if i may impose- i believe what lena_chita was saying is that if you are one of those people who is not ever going to terminate a pregnancy, you should think long and hard about if you would actually want to know about terminal conditions. and even if you don't want to know about terminal conditions, what DO you want to know about? deafness? blindness? number of fingers and toes? chromosome count? (down's syndrome, plus what the kid in the article died of). i know my catholic aunt (three pregnancies after age 35, three wonderful kids) didnt get any tests because, "what would i do about it?" if you're a person who is fatalistic enough to follow gods will on any pregnancies, do you really want to know information you cant do anything about? i think some ppl dont. and that is what the medical professionals need to urge people to consider before they test some of those untreatable conditions.

OK, I guess I can see that perspective.

Termination completely off the table. I can still see a lot of benefit to being able to line up a team of medical professionals and therapists to give your child the best possible shot at living a long and healthy life.

You would also beable to prepare your self for any additional care you may need to give beyond all that is required by a perfectly health new born.

My friends just had their second child (a little cholicy but completely health, thankfully) and they have their hands full as is. The learning curve with children is crazy steep, if a person had to contend with special care needs I cannot imagine how it would be a bad thing to get ahead of the game.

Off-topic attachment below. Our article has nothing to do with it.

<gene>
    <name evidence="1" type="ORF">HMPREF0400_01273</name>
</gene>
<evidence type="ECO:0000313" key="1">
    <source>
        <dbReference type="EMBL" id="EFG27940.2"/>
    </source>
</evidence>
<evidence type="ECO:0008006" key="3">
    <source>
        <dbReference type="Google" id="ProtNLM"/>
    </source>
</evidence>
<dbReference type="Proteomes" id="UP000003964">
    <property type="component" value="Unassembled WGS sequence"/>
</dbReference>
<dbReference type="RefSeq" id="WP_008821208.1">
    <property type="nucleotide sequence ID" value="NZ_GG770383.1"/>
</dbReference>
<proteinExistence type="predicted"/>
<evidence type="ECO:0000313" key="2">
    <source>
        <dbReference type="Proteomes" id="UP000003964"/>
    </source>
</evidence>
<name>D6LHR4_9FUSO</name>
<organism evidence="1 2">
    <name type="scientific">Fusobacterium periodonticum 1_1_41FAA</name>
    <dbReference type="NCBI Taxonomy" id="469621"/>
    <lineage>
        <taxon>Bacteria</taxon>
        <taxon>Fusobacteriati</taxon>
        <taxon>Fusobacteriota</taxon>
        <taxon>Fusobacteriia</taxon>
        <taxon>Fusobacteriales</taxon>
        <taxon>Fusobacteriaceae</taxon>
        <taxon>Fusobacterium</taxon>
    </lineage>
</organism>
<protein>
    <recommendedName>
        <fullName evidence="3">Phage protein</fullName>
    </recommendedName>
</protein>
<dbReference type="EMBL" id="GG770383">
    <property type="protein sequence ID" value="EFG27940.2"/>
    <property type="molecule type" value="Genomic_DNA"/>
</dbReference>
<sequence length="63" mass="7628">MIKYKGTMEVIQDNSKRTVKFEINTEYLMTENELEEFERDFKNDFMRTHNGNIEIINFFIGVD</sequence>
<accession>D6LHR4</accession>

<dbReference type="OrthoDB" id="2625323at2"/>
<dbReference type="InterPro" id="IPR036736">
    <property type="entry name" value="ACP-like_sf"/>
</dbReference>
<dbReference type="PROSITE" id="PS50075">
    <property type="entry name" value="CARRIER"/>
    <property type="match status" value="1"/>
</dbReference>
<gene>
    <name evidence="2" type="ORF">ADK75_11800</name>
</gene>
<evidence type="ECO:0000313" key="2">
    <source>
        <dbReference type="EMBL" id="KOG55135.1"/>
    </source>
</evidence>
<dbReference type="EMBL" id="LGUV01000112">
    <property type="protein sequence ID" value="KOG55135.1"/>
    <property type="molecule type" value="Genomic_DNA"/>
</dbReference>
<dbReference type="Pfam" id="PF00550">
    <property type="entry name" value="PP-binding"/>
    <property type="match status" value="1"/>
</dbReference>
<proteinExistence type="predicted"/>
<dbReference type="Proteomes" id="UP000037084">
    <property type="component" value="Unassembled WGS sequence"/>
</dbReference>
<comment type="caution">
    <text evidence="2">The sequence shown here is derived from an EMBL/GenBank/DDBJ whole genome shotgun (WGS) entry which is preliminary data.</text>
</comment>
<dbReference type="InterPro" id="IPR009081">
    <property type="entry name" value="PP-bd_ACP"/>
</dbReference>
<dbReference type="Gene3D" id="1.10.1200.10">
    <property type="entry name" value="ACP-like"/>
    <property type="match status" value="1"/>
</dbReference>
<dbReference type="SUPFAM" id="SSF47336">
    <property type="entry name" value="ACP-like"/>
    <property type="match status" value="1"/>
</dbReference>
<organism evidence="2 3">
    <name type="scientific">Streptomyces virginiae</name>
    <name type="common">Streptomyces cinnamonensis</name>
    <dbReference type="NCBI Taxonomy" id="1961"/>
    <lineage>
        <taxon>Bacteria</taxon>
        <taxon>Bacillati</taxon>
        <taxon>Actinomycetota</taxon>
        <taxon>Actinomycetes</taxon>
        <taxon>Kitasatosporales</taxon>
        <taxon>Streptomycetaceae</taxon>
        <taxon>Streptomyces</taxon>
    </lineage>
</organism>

I see the perspective but the down sides are so small compared to the benefits. Other than being cost prohibitive, I just dont see a good argument for not knowing.


notapplicable


Mar 24, 2008, 1:12 PM
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clausti wrote:
notapplicable wrote:
macherry wrote:
torture............well, having a child that's being born to die...........that's about the hardest thing a parent can live through!!!!

Yes, yes it is and its a fate I wouldnt wish on anyone but that doesnt mean they need to drag that child into their suffering.

They had the opportunity to do a truly corageous thing and take the burden of their circumstances squarely on their own shoulders. Instead they choose to lean heavily, crushingly, on the one person who had the least obligation to bear any burden.

That child was innocent of all things and should not have been asked to carry any of the weight of his parents decisions.

asking for clarification, cause i just can't tell- do you think they should have terminated the pregnancy?

Yes.


notapplicable


Mar 24, 2008, 1:21 PM
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dingus wrote:
notapplicable wrote:
That child was innocent of all things and should not have been asked to carry any of the weight of his parents decisions.
How can you conceive of a world where this is not so?

DMT


Within the context of this discussion, I think it is clear they should have removed the child from the equation as soon as possible. Perhaps I should have phrased it as "future weight".

In a broader sense? You cannot and touche.

Tis simply the nature of things I suppose.


clausti


Mar 24, 2008, 1:27 PM
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carabiner96 wrote:
This article really got to me, I was choking back taers by the end, imagining what I would do in that situation, how i would tell people that the baby I so badly wanted wouldn't be mine after all.